Ph.D., Penn State University
How did humans become humans? (The same for chimpanzees, dogs, etc.) And how does evolution work? These are the questions that drive my research and educational endeavors.
As part of an international team, I perform paleoanthropological fieldwork on Rusinga and Mfangano Islands in Western Kenya. Fossils from these sites represent plants and animals that lived in the early Miocene epoch (dating to about 20-18 million years ago), some of which, like the primate Proconsul, are good candidates for some of the earliest apes. Without the origin of apes, chimpanzees and humans would not have occurred. This work is not only geared toward finding more specimens of Proconsul and other primates, but we are also reconstructing the paleoenvironments in which these primates lived and evolved.
Living apes, not just fossils, also offer a glimpse of evolution. So along with another team of collaborators, I study energy use in apes and other mammals. Mammals process energy differently from one another and these differences may reflect different evolutionary selection pressures both internally within the organism and externally from the environment. Energetic use in humans is fairly well understood but it's only through comparison with other species that we can understand human energetics from an evolutionary perspective. Likewise, human data are necessary for understanding the energetic use of the chimpanzees and gorillas that we have studied. I am particularly interested in the energetics and metabolic parameters of pregnancy, fetal growth, infant growth, and lactation and how those determine the timing of birth in humans and other mammals.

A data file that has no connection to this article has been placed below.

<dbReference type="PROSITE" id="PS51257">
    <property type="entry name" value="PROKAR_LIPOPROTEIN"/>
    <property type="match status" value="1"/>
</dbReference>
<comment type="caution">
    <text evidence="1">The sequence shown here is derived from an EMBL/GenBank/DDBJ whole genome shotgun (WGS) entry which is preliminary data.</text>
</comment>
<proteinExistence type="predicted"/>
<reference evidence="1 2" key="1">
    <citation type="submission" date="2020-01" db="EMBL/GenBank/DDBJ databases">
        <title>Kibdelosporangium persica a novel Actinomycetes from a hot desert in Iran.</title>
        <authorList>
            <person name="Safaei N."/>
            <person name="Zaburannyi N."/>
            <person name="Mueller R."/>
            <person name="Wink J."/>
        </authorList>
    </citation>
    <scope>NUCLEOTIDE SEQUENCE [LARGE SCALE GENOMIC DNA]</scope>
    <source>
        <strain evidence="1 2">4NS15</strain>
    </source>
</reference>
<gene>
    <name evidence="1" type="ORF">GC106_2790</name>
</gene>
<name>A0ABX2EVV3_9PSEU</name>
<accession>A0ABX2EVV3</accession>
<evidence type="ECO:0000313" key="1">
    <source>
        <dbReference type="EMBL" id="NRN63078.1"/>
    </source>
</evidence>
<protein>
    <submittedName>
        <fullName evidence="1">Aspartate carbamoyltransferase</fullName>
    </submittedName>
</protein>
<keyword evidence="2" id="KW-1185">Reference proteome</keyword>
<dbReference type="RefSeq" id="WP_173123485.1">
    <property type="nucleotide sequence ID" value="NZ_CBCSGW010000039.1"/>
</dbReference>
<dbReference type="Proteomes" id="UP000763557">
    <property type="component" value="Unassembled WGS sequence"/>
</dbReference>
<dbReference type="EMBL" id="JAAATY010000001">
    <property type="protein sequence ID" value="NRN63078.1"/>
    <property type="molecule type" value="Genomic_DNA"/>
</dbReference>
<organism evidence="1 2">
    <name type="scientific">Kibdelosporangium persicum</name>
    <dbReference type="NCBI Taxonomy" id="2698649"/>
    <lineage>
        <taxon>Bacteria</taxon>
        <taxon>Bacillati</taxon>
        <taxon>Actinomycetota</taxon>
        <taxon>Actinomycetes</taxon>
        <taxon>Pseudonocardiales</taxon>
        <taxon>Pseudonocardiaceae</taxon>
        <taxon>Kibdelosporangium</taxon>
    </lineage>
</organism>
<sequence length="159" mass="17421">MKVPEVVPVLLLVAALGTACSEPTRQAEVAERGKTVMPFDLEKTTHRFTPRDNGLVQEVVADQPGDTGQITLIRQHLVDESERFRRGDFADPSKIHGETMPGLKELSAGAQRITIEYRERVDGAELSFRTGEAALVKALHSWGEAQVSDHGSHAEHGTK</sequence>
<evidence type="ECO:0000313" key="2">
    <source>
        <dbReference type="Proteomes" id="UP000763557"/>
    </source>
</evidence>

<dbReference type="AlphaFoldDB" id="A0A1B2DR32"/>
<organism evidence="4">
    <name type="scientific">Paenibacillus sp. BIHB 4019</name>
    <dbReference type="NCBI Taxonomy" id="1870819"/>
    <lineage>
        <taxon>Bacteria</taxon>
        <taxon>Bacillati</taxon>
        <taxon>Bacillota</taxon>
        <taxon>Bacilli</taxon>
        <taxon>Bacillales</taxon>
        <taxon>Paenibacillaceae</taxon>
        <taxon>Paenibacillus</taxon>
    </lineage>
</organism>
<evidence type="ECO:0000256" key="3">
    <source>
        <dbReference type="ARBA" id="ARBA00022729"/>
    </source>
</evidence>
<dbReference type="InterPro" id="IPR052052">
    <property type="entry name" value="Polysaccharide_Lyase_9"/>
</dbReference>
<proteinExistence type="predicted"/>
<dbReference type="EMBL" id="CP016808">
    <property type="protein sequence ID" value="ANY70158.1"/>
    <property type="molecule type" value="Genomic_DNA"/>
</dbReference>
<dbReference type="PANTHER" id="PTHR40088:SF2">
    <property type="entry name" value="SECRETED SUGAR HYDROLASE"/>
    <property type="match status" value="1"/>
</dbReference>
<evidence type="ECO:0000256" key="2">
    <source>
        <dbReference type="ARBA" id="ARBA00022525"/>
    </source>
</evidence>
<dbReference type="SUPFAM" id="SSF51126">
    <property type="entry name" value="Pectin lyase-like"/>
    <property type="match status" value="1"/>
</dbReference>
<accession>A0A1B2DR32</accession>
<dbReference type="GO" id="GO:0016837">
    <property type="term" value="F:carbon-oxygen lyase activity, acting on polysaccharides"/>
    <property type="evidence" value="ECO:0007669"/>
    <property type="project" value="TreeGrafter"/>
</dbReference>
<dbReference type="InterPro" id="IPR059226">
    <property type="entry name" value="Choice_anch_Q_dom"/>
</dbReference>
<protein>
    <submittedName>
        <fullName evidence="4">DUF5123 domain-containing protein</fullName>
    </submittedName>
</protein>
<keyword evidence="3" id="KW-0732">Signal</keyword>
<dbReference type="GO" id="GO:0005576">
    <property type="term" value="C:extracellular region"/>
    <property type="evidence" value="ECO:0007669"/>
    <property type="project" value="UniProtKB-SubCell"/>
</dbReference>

I teach courses in biological anthropology which include Human Origins (APG 201), Sex and Reproduction in Our Species (APG 310), Human Variation (APG 350), and The Human Fossil Record (APG 300). Also, I regularly contribute to the science blog The Mermaid's Tale.
New Faculty in Sociology:
Julie C. Keller has joined the department as an Assistant Professor of Sociology. She received her PhD in Sociology from the University of Wisconsin-Madison in 2013. She also holds a Bachelor of Arts degree in Environmental Sciences from the University of California, Berkeley. Before coming to URI, Professor Keller was a Visiting Assistant Professor and Mellon Postdoctoral Fellow at Oberlin College.
For the second year in a row, an anthropologist has been awarded the University’s Early Career Research Award.
Assistant Professor Holly Dunsworth received the 2014 award for her research comparing energy use in apes and other mammals with particular reference to how the energetics and metabolic parameters of pregnancy, fetal growth, infant growth, and lactation and how those determine the timing of birth in humans and other mammals. Kudos to Holly!!!
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